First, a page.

Why should I hire you?
What it implies:
The company wants to know your competencies and skills. How much will your current skills benefit the company? In what ways can your additional skills help with the company's pursuits?

How to answer:
It's all about selling yourself, Ms. Shelley has told us. But don't be too pushy and construct the selling arguments by noting the job requirements and setting them against what you can do. "By looking at the job description that was given to you, try to point out your strengths by using examples of work you've done in relation to the requirements for this role."

What is your biggest weakness?
What it implies:
A negative question that will test your ability to stay cool and show how you react to stress in general.

How to answer:
Don't say ' no, I don't have weaknesses'. Find a way to turn the negative into positive, that's how. Ms. Shelly has this tip: "Look at the job description to hand and choose one required responsibility you feel you could improve on."

Why are you leaving your current role?
What it implies:
Another tricky question. Employers ask this to get a glimpse of your work values. What gives you satisfaction at work and what ticks you off?

How to answer:
The trick here is to focus on why the new role is perfect for you and less on why your current role is not, Ms. Shelley has noted. If the interviewer insists on your current role, word your answer to suit you favourably. Singapore admits that this question isn't easy to answer, so we suggest you prepare before you attend the interview.

Tell me about yourself?
What it implies:
Though it seems so, the employer isn't asking you to state your life story. Who are you as a person? Will your life values benefit the company or not?

How to answer:
"Cater the answer to the role you are applying for!", Ms. Shelley has told us. Introduce yourself by noting your quirks and how the new role is going to give you gold in the satisfaction department.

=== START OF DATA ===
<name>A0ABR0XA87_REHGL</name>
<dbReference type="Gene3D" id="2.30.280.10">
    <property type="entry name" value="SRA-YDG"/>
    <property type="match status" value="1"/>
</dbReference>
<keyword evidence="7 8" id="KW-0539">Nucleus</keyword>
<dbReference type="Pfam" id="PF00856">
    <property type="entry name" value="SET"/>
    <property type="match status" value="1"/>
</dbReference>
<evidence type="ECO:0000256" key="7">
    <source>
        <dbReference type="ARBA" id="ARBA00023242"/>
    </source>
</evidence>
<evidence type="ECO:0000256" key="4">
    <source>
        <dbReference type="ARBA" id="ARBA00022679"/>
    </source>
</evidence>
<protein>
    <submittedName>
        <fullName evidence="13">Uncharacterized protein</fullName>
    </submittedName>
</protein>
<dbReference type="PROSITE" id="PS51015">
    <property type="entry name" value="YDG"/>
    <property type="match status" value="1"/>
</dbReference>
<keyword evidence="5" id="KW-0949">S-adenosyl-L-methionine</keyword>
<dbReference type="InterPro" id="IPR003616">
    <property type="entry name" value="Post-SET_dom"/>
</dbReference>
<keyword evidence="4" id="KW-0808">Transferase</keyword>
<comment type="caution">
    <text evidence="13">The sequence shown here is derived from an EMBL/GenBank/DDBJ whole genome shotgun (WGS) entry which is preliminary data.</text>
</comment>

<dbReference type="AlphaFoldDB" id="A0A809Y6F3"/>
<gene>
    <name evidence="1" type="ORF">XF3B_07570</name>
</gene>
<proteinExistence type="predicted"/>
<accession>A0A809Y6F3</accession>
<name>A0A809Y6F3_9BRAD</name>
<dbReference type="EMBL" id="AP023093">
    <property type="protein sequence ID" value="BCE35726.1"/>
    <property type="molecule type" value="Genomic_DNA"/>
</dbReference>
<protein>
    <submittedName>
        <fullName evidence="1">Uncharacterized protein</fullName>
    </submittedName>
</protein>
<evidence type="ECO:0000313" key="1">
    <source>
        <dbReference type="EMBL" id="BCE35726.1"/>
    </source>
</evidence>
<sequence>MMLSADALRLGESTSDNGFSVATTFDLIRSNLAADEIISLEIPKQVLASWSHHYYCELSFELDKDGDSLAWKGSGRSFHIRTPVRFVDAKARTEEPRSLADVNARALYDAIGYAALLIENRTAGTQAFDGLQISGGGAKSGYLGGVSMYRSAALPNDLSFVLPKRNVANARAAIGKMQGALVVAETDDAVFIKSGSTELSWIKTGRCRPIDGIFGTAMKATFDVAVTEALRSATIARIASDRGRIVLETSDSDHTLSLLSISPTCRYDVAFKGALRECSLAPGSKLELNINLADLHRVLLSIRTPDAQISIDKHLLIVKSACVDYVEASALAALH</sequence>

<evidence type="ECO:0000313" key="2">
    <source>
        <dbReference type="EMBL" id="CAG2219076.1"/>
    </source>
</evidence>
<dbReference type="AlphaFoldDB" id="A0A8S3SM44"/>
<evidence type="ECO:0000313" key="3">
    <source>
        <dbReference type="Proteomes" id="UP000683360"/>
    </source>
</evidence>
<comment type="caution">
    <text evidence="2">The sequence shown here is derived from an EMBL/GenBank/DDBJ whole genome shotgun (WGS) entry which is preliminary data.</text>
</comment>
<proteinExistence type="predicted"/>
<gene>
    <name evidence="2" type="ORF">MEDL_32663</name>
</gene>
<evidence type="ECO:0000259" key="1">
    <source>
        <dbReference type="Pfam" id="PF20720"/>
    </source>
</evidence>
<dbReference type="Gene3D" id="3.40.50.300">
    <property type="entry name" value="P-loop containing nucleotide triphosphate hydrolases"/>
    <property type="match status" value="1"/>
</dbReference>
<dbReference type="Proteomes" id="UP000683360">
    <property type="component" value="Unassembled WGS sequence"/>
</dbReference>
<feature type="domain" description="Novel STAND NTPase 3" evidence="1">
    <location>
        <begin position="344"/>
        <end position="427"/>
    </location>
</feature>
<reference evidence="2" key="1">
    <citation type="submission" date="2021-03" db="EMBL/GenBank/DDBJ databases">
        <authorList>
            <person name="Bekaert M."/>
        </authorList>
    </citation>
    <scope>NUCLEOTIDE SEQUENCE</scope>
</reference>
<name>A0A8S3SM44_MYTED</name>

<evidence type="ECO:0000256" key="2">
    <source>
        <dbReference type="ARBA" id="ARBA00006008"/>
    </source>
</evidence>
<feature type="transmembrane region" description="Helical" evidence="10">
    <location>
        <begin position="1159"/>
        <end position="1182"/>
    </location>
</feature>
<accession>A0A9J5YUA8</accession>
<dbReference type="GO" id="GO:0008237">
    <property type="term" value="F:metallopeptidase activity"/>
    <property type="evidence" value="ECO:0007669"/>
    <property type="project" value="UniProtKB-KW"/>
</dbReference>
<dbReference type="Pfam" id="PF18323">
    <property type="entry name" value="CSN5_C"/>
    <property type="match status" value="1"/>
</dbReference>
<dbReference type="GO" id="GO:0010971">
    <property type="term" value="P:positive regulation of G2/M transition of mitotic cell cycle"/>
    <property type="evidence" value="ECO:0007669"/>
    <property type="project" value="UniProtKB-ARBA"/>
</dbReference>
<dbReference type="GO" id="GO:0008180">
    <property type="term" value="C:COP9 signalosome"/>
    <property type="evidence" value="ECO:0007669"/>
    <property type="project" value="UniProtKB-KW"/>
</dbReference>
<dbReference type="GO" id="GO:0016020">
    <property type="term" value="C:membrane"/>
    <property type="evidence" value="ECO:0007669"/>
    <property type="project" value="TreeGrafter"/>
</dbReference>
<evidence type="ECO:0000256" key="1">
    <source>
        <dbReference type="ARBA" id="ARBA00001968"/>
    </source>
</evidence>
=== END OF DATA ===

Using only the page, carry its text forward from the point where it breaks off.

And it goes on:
Where do you want to be in five years time?
What it implies:
A favourite amongst interviewers, this question is the same as 'Why do you want this job?' in terms of purpose.

How to answer:
"A suggested answer for this could be: 'I'd like to think I will be working for a successful organisation such as this but in a role with increased responsibility'", Ms. Shelley has told us. Another option is to tailor your answer to suit the specific role that you're applying for. Know the company structure and use that knowledge to your advantage. Applying for an Office Assistant Job? Tell that your aim is to be at an Office Manager Post in the future. Along that idea.

Do you remember 'The Right Answers to the Most Common Interview Questions'? It's an old article from Career Advice. You might want to read it as well.

It adds up that Ms. Shelley is also into the idea of asking questions to the interviewer! "Always remember that the interview is a two-way process so have a list of questions you can ask your interviewer at the end!" She's given us these examples:
  • What two/three key competencies are you looking for in a successful candidate?
  • How long have you been with the organisation? What motivated you to join the organisation?
  • What are the team like to work for? What are you like to work for?
  • Have you had an assistant in the past that you've got on really well with and what particular qualities would you insist on for your next hire?
  • Do you have any reservations at this point about my skills or experience? Singapore